More and more qualitative research is happening online. One of my favorite tools for this is the discussion forum, also known as a bulletin board. This is an asynchronous environment -- everyone is not necessarily present at the same time. [I so wish there was a better word for asynchronous!]
It's not quite the same as face-to-face. In person, if I hear something intriguing, I might ask, "Can you say more about that", or something similar. This is known, in researcher parlance, as a "probe". Although we try to make it gentle -- drawing out more information and ideas -- sometimes I think it feels more like a sharp poky thing.
In the discussion forum environment (asynchronous), you definitely can probe and ask follow-up questions. The technology support for making this easy has improved a lot – we can now flag things, send a mobile message, or e-mail to the respondent.
My approach on this has changed a lot over the years -- I try to be more of an active listener, and less of an inquisitor.
Treat participant energy as a scarce resource
I treat follow-up questions as if I have only a very limited number I can use, and I must use them only when really important. Here’s why: I really love it when participants start to engage with each other. But they do this less if I’m constantly butting in.
Not only that, but asking people to go back to something they said before is sort of like trying to rewind a conversation by hours or days — people have moved on. The energy is now somewhere else. So you spend a lot of participant energy asking them to go back. When people do go back, their responses are often not worth the cost in energy.
The virtual head nod
Probing does have one clear benefit — it shows people you are listening. And listening is hugely important. Participants see what you say, and see whether you are listening and understanding them or not.
If I don’t have a definite need to follow-up for additional detail, I sometimes restate what I am hearing, just as I might do in a F2F discussion. This approach generally results in feedback from the participants that they really felt “heard”, which is so important. Who wants to talk to an empty room?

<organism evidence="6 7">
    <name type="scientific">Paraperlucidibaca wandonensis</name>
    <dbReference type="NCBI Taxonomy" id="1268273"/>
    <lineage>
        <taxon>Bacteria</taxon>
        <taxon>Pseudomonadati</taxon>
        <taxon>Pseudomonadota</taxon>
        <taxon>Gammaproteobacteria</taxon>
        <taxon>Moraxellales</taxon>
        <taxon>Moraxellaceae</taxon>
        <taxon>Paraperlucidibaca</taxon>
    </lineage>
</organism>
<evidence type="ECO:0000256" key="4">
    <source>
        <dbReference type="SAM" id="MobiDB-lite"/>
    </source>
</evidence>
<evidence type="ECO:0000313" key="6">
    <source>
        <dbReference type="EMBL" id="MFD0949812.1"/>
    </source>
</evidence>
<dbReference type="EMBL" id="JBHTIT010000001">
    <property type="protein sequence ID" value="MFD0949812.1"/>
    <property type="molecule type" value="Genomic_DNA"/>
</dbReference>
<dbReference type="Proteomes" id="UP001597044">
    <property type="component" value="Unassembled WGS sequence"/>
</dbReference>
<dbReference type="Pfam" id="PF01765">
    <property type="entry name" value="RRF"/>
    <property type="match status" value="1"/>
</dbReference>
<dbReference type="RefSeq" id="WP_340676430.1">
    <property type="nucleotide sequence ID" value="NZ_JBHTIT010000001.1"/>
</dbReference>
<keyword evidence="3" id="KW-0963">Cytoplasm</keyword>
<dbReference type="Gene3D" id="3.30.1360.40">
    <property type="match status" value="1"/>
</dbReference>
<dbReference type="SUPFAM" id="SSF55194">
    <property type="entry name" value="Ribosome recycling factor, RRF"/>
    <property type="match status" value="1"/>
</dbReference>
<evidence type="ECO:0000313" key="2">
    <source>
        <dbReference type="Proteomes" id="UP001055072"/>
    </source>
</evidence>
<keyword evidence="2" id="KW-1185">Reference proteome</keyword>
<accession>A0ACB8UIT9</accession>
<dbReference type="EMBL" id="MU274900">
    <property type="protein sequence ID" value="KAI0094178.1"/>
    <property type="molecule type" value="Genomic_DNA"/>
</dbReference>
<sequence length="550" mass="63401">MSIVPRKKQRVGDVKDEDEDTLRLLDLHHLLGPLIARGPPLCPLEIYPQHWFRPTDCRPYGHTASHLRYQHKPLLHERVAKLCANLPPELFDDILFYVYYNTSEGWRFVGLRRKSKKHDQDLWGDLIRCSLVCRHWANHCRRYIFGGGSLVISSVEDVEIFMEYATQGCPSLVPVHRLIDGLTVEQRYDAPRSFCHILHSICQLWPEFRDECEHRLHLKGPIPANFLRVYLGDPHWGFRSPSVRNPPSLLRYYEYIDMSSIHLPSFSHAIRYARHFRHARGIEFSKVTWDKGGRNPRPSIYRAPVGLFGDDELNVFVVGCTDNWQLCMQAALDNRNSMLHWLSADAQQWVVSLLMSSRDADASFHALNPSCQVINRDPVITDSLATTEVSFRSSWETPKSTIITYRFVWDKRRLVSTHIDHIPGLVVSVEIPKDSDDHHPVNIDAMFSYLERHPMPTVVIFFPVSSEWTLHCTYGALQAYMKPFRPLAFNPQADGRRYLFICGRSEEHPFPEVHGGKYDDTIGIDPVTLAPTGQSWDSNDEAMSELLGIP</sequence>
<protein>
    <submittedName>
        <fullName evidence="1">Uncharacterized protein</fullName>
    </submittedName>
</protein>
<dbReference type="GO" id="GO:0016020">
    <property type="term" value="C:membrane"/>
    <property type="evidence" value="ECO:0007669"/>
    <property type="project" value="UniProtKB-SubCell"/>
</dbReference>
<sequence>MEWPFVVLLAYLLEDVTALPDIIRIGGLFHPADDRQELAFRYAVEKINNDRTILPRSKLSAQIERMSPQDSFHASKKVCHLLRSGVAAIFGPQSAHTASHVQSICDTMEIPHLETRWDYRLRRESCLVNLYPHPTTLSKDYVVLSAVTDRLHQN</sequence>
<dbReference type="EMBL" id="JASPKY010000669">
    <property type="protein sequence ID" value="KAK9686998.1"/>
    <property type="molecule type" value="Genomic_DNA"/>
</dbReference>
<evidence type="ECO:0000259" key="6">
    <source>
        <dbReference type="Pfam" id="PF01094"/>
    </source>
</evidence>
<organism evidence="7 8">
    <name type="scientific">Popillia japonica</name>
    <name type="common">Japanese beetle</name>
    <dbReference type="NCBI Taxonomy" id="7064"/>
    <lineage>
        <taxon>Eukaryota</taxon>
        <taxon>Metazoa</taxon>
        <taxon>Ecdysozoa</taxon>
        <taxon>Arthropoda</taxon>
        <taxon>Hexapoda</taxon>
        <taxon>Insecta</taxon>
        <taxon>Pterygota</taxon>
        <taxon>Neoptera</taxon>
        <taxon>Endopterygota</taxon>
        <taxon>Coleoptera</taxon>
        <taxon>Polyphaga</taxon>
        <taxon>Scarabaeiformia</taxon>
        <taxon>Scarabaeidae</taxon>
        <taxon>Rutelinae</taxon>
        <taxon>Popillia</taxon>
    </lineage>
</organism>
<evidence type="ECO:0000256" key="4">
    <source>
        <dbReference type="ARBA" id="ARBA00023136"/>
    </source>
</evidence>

The virtual head nod is even shorter — just an indicator that I’m there, reading and listening.
Clients distracted by other work may log in and read something intriguing that happened earlier in the week. Then they want me to post a follow-up.
To keep everyone happy, I tend to bring this kind of thing back in with a fresh topic later on, rather than ask people to go back.
I do make my presence regularly felt, as often as possible given the demands of eating and sleeping, but limit the number of probes.
There is another school of thought that you can run these projects with no probes at all — I think that would produce significantly reduced output. However, there are some new DIY qualitative platforms that essentially take this approach. There is no active listener.
What’s your view?
Does this resonate with anyone out there? Either as a participant in some form of interview or discussion, or as a moderator of same.
Portions of this were previously published on the NewQual Blog.